U.S. Justice Department honors Overland Park’s Missey Smith for work on crime prevention policy

Missey Smith (second from left) received the Ronald Wilson Reagan Public Policy Award on Friday. Photo courtesy Kelsey Smith Foundation.

Missey Smith, whose daughter Kelsey was abducted and murdered in 2007, was honored by the U.S. Department of Justice Office for Victims of Crime on Friday for her work to change state laws to allow law enforcement to use cell phone data from missing persons to help establish their whereabouts.

In a ceremony Friday in Washington, D.C., Smith received the Ronald Wilson Reagan Public Policy Award for her work. The Kelsey Smith Act championed by parents Missey and Greg Smith gives law enforcement an expedited path to access location data from a cellular device when police have determined that its owner may be at risk of death or serious physical harm.

First passed in Kansas in 2009, versions of the bill have now been signed into law in 24 states. Kansas Sen. Pat Roberts and Rep. Ron Estes have introduced federal versions of the bill in their respective chambers this year.

Roberts took the occasion of the award to recognize Missey for her drive to improve public policy in hopes of preventing future tragedies.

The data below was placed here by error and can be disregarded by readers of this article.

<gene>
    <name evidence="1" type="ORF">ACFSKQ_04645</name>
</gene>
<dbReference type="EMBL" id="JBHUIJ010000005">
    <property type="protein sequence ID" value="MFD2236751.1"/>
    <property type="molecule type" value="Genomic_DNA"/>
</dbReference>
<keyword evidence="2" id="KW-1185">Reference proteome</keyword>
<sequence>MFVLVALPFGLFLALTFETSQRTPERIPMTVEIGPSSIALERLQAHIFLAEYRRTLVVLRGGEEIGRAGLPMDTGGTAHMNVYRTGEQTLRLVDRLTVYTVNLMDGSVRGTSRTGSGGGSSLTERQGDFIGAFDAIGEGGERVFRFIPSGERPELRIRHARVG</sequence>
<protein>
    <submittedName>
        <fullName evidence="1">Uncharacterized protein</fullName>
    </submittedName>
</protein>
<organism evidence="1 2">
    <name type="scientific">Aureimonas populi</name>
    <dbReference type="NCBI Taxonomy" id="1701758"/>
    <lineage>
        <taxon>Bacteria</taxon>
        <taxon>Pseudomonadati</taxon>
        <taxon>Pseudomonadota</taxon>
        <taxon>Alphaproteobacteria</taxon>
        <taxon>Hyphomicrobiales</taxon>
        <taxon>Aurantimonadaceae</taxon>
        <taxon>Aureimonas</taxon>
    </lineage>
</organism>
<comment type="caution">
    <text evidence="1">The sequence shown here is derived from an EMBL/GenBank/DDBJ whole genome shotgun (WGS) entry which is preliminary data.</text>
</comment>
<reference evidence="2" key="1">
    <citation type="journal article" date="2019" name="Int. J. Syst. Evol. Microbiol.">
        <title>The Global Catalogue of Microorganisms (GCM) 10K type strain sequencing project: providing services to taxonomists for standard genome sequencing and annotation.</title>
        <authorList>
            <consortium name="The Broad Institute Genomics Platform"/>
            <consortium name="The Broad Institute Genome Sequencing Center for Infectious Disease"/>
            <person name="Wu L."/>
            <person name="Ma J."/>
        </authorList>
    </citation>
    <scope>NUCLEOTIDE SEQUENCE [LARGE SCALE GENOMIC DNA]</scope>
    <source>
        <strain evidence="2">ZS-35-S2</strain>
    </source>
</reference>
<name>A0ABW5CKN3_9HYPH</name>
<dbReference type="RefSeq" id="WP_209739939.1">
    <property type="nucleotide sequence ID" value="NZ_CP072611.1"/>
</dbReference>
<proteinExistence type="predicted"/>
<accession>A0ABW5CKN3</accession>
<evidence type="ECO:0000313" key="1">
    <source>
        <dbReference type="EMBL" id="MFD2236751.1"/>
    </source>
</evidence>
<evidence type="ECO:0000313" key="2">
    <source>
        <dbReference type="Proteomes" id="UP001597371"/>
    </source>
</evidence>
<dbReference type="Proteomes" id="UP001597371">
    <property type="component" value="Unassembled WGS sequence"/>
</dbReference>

“Despite great personal tragedy, Missey has devoted her life to honoring the memory of
her daughter Kelsey by promoting public policy that has saved lives,” Roberts said in a statement. “It has been my honor and privilege to help her fight toward passage of the Kelsey Smith Act at the federal level. With her advocacy, we will get this done and we will make every American safer as a result.”

The Smiths continue to educate people across the country about crime prevention efforts and safety strategies through their organization Kelsey’s Army. Greg, a former state senator, recently gave a training presentation at Johnson County Community College.